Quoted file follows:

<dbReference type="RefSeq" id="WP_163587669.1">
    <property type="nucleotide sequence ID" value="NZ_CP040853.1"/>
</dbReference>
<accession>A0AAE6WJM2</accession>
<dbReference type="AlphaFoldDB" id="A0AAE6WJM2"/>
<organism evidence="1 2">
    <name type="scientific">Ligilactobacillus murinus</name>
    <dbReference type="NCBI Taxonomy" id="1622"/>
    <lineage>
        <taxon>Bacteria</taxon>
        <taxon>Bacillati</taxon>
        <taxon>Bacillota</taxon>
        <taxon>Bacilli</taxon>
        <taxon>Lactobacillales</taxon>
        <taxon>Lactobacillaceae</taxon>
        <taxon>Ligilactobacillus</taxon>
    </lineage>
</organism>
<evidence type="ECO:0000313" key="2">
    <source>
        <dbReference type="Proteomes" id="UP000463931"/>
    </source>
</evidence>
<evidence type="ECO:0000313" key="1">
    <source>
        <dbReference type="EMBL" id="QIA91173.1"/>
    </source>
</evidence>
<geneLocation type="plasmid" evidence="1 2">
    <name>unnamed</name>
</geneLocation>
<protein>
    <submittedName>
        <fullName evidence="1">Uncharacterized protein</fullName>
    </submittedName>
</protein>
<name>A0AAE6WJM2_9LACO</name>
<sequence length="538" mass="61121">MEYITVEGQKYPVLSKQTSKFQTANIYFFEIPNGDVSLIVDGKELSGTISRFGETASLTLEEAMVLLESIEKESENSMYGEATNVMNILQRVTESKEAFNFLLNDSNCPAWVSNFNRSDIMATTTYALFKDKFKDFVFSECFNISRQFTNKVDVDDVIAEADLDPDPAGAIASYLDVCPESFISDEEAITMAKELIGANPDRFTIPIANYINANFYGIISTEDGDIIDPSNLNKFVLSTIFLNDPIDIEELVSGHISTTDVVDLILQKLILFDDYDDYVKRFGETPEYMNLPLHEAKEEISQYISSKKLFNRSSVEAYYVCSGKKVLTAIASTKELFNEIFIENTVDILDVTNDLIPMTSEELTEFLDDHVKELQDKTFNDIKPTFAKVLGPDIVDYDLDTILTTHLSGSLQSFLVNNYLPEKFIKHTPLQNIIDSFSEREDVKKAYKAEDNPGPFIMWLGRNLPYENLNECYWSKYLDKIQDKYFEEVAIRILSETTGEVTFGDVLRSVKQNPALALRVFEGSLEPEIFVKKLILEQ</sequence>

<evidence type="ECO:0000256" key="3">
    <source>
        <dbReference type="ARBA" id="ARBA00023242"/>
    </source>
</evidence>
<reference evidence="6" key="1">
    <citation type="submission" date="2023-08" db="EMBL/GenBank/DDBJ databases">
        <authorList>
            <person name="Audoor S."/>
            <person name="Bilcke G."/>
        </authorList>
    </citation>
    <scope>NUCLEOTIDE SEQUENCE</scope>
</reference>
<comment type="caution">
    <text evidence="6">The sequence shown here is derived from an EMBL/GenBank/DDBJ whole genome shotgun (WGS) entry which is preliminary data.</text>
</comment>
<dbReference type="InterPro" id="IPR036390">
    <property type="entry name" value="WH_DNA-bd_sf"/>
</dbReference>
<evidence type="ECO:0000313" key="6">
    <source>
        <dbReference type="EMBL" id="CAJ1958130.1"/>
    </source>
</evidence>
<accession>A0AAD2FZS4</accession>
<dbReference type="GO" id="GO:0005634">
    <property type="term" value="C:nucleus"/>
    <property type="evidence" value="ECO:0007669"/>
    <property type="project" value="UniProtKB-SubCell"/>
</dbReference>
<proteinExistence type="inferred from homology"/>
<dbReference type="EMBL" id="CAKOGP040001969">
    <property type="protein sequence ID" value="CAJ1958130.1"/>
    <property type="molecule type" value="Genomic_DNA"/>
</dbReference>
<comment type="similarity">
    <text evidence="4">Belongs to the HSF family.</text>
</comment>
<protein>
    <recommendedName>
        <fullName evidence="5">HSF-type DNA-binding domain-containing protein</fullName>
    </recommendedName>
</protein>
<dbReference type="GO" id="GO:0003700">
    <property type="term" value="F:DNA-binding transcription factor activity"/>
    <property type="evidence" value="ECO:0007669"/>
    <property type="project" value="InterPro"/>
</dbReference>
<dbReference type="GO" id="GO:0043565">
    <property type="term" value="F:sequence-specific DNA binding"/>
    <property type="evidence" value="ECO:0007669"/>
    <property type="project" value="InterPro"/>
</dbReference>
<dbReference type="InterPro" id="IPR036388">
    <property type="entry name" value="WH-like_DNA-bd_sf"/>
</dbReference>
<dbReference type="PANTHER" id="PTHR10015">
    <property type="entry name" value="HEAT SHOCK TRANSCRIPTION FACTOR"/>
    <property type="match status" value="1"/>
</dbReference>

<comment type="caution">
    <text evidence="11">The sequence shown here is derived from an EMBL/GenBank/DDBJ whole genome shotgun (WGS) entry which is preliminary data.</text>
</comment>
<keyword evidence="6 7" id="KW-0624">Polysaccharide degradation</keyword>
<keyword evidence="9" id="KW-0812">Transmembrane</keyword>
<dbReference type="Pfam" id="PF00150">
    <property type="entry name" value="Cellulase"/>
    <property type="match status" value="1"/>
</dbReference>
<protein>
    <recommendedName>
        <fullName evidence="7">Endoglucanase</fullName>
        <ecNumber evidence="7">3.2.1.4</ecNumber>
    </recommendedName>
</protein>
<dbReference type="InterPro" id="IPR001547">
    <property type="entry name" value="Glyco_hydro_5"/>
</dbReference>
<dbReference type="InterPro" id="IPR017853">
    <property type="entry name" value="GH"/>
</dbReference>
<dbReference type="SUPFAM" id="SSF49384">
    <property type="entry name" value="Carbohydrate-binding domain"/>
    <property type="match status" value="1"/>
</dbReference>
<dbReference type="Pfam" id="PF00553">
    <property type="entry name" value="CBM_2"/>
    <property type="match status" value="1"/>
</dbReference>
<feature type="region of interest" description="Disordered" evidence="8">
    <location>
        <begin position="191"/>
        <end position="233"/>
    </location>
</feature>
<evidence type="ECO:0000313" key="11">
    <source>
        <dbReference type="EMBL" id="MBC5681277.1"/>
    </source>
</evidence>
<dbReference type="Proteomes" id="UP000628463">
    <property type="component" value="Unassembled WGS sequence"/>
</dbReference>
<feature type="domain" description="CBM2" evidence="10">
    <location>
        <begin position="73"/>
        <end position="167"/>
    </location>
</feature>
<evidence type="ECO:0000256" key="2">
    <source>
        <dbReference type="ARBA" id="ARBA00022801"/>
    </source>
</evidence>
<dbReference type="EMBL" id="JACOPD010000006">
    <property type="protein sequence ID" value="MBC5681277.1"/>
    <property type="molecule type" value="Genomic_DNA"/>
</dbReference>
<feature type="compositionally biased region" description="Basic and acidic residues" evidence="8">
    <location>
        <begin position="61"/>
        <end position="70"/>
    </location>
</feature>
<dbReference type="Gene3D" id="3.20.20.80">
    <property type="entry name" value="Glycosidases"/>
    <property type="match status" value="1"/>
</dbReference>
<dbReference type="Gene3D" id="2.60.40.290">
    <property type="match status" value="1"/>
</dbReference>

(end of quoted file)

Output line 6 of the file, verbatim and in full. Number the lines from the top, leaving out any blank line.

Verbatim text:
<organism evidence="1 2">